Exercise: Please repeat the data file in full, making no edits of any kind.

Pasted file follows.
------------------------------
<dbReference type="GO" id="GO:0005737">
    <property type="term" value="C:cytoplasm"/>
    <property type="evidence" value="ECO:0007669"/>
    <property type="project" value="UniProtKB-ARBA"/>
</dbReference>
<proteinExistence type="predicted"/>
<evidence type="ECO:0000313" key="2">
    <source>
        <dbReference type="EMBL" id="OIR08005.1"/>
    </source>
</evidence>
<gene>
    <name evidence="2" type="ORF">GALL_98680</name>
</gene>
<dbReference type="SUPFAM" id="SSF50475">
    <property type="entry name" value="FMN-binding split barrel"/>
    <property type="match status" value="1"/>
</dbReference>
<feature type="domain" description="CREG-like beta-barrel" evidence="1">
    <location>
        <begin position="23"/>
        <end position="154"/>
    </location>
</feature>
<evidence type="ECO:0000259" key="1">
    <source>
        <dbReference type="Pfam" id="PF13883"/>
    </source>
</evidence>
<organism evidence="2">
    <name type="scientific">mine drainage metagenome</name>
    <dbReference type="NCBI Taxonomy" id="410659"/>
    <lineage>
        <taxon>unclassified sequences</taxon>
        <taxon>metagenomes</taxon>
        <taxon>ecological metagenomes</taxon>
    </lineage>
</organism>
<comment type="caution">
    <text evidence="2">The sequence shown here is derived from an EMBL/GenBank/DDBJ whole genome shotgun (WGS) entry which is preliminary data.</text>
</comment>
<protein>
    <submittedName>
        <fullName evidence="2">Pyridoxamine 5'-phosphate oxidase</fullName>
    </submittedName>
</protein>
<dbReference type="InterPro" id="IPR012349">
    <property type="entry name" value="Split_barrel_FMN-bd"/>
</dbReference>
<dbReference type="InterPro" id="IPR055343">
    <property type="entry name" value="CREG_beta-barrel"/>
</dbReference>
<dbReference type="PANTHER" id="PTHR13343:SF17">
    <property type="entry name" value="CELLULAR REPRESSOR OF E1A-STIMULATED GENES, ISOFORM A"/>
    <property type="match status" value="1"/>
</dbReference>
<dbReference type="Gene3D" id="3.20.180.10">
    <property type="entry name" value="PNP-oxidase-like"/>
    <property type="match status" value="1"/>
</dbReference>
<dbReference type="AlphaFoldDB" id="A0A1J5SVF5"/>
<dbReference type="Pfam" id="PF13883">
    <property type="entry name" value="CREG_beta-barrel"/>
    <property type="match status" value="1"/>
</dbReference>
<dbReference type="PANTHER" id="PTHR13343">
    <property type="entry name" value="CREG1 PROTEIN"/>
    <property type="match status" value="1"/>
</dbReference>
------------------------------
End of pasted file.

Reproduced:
<dbReference type="GO" id="GO:0005737">
    <property type="term" value="C:cytoplasm"/>
    <property type="evidence" value="ECO:0007669"/>
    <property type="project" value="UniProtKB-ARBA"/>
</dbReference>
<proteinExistence type="predicted"/>
<evidence type="ECO:0000313" key="2">
    <source>
        <dbReference type="EMBL" id="OIR08005.1"/>
    </source>
</evidence>
<gene>
    <name evidence="2" type="ORF">GALL_98680</name>
</gene>
<dbReference type="SUPFAM" id="SSF50475">
    <property type="entry name" value="FMN-binding split barrel"/>
    <property type="match status" value="1"/>
</dbReference>
<feature type="domain" description="CREG-like beta-barrel" evidence="1">
    <location>
        <begin position="23"/>
        <end position="154"/>
    </location>
</feature>
<evidence type="ECO:0000259" key="1">
    <source>
        <dbReference type="Pfam" id="PF13883"/>
    </source>
</evidence>
<organism evidence="2">
    <name type="scientific">mine drainage metagenome</name>
    <dbReference type="NCBI Taxonomy" id="410659"/>
    <lineage>
        <taxon>unclassified sequences</taxon>
        <taxon>metagenomes</taxon>
        <taxon>ecological metagenomes</taxon>
    </lineage>
</organism>
<comment type="caution">
    <text evidence="2">The sequence shown here is derived from an EMBL/GenBank/DDBJ whole genome shotgun (WGS) entry which is preliminary data.</text>
</comment>
<protein>
    <submittedName>
        <fullName evidence="2">Pyridoxamine 5'-phosphate oxidase</fullName>
    </submittedName>
</protein>
<dbReference type="InterPro" id="IPR012349">
    <property type="entry name" value="Split_barrel_FMN-bd"/>
</dbReference>
<dbReference type="InterPro" id="IPR055343">
    <property type="entry name" value="CREG_beta-barrel"/>
</dbReference>
<dbReference type="PANTHER" id="PTHR13343:SF17">
    <property type="entry name" value="CELLULAR REPRESSOR OF E1A-STIMULATED GENES, ISOFORM A"/>
    <property type="match status" value="1"/>
</dbReference>
<dbReference type="Gene3D" id="3.20.180.10">
    <property type="entry name" value="PNP-oxidase-like"/>
    <property type="match status" value="1"/>
</dbReference>
<dbReference type="AlphaFoldDB" id="A0A1J5SVF5"/>
<dbReference type="Pfam" id="PF13883">
    <property type="entry name" value="CREG_beta-barrel"/>
    <property type="match status" value="1"/>
</dbReference>
<dbReference type="PANTHER" id="PTHR13343">
    <property type="entry name" value="CREG1 PROTEIN"/>
    <property type="match status" value="1"/>
</dbReference>